The pandemic, politics, and Camp Pekiwewin: Don Iveson reflects on 2020 in Edmonton

EDMONTON — It’s been a year like no other for governments around the world. In Edmonton, the mayor and council have navigated soaring costs and plunging revenues brought on by the pandemic, which combined with low oil prices for a one-two punch to the city’s bottom line.

The pandemic impacted virtually every decision at City Hall in 2020. Administration declared a state of local emergency on March 20 as it prepared to lay off hundreds of employees at places like libraries and recreation centres.

“I have to be careful. I get emotional thinking about it,” said Mayor Don Iveson in a year-end interview with CTV News Edmonton. “How proud I am of the efforts of the people here at the city, and I mean our staff.”

Throughout 2020, the city has laid off staff, re-hired them, and in some cases, laid them off a second time in response to the shifting circumstances of the pandemic.

While there has not yet been a full “lockdown” in Edmonton, in the early months of 2020 the city changed dramatically. Schools, playgrounds and recreation centres were closed, transit made free, and trails and sidewalks were temporarily expanded to give people more room to pass each other.

Possibly the city’s biggest pandemic misstep came after council passed a mandatory mask bylaw that took effect August 1. The bylaw included exemptions for people with medical conditions, young children and those exercising indoors. The city created exemption cards and began handing them out at rec centres.

“Initially I think those were helpful to those who really needed them, and then they became politicized,” Iveson recalled. “People started getting them just to prove a point and to be difficult.”

READ MORE: Mask exemptions being issued for Edmonton residents

The city stopped issuing the cards after just two weeks, but not before handing out about 4,000. Interim city manager Adam Laughlin has said existing cards will be honoured.

The mayor considers it a learning experience.

“I think erring on the side of trying to help people is usually where the city falls, and in this case it didn’t work out. We learned some valuable lessons from it, but by and large Edmontonians can be trusted to do the right thing, and are doing the right thing in compliance with the masks.”

Squabbles with the provincial government were common as the pandemic progressed and the jurisdictional game of “hot potato” peaked in December as COVID-19 cases soared. Council prepared a “Pandemic Restrictions Bylaw” as it felt restrictions implemented by the province in late November were inadequate. Ultimately the bylaw was shelved, rendered redundant by stricter rules announced Dec. 8.

READ MORE: Edmonton council pausing pandemic bylaw talks given new province orders ‘meet’ same ‘imperative’

“Rest assured, the city was ready to do what was needed,” Iveson said. “Perhaps it shouldn’t have come to that.”

The pandemic also amplified the homelessness problem in Edmonton: the EXPO Centre was transformed into a shelter and isolation space for the vulnerable, although it closed August 1. The homeless responded by setting up the largest encampment Edmonton has seen in more than a decade.

At one point, more than 600 people were spending their nights at Camp Pekiwewin in Rossdale, and dozens of people set up a second camp in Old Strathcona’s Wilbert McIntyre Park. Organizers of that camp moved it a few blocks North to Light Horse Park after the city gave them an eviction deadline.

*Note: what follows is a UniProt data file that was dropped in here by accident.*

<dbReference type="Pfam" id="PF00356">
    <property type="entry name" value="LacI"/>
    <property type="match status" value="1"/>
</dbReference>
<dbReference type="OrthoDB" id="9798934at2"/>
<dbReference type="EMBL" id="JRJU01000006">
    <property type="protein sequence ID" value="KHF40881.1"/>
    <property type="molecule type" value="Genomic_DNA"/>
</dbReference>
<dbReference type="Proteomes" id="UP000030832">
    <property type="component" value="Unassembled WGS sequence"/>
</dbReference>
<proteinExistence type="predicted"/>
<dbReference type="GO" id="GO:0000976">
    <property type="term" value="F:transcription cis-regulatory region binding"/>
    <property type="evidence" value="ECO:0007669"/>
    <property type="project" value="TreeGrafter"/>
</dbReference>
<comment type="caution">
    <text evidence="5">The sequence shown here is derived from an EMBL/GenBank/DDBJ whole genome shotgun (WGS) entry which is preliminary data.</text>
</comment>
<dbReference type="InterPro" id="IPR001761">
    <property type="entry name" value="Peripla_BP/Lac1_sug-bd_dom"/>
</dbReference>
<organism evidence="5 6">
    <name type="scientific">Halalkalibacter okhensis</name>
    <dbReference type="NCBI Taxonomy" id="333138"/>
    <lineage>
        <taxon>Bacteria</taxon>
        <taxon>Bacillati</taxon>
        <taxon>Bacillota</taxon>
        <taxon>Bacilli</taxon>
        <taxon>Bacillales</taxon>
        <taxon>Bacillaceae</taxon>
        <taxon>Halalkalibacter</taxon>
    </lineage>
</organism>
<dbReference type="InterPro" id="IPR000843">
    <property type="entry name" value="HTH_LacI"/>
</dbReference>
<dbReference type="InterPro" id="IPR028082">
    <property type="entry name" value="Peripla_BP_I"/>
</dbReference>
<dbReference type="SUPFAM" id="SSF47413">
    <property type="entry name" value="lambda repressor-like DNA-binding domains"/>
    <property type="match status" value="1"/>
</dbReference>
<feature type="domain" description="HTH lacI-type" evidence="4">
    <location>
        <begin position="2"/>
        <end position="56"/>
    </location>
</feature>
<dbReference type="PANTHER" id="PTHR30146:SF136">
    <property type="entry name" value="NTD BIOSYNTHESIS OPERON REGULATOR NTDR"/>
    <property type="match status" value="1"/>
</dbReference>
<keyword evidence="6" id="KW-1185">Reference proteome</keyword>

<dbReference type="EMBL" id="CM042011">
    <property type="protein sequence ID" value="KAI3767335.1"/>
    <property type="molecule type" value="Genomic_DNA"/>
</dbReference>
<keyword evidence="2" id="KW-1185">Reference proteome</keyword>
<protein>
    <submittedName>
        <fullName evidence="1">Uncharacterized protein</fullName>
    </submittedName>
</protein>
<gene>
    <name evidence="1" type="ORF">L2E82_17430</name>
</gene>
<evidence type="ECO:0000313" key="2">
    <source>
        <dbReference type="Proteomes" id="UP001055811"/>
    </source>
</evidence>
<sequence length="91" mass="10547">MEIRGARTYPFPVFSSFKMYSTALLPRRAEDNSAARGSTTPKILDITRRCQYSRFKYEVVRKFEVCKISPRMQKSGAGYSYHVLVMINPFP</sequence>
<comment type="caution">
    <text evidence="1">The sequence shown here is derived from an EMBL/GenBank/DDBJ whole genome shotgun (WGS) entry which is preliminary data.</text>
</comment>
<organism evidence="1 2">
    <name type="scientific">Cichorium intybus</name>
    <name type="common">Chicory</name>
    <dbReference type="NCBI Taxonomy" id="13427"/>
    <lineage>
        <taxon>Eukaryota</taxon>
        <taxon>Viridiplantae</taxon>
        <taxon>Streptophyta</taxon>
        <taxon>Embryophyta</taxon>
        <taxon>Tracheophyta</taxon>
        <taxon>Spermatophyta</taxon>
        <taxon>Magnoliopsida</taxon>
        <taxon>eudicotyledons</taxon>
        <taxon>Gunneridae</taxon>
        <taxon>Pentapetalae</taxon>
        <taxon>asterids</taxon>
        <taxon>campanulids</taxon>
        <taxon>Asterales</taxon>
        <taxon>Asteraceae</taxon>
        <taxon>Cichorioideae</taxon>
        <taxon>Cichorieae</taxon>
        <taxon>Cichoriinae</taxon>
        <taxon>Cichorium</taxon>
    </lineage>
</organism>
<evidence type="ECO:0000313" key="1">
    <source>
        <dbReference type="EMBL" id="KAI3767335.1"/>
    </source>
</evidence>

READ MORE: New homeless camp appears as Edmonton works towards a housing solution
READ MORE: Camp Pekiwewin is officially closed, homeless campers moved to shelters

Volunteers and social workers who spent time helping camp residents said the camps created a much-needed home base and sense of community for many who chose to stay in them. Ultimately they were shut down when the weather got cold.

“Edmonton is one of the only cities where we’ve been able to disband those camps without arrests and without violence,” Iveson said. Ending homelessness has been a top priority for the mayor throughout his time in office.

“The answer is not shelters, the answer is housing for everybody, and I still believe that’s possible.”

The year also brought a bit of drama to a typically cordial council as next fall’s election looms. In September, the city’s integrity commissioner, Jamie Pytel, found Coun. Mike Nickel broke council’s Code of Conduct in a handful of social media posts.

READ MORE: Coun. Nickel narrowly escapes sanction after ‘disrespectful, misleading’ posts

Nickel narrowly avoided an official reprimand. When Iveson announced he would not seek re-election, the councillor claimed Iveson was abandoning Edmonton.

“It comes as no surprise with the photo ops drying up and the money all but gone, the Mayor has announced his farewell tour,” a Nov. 23 statement from Nickel’s office reads. “I have no plans to abandon Edmonton. The people give me hope each day to continue.”

Iveson made it clear political differences with coworkers are not his priority.

“Only he can speak for his intentions and his motivations,” the mayor said of Nickel. “Really though, his actions speak for themselves, and that’s really all I have to say about it.”

Iveson is entering his final year in public office. In November, he announced he would not seek a third term as mayor in the upcoming 2021 municipal election.

READ MORE: Iveson: Not seeking re-election a ‘family decision,’ successor must have ‘good character’
READ MORE: 2021 Edmonton mayoral race heating up with four possible challengers emerging

In the meantime, he plans to make the most of the time he has left, including leading the city through the ongoing COVID-19 crisis.

“There’s still lots to do, so I’m certainly not throttling back at all as your mayor.”

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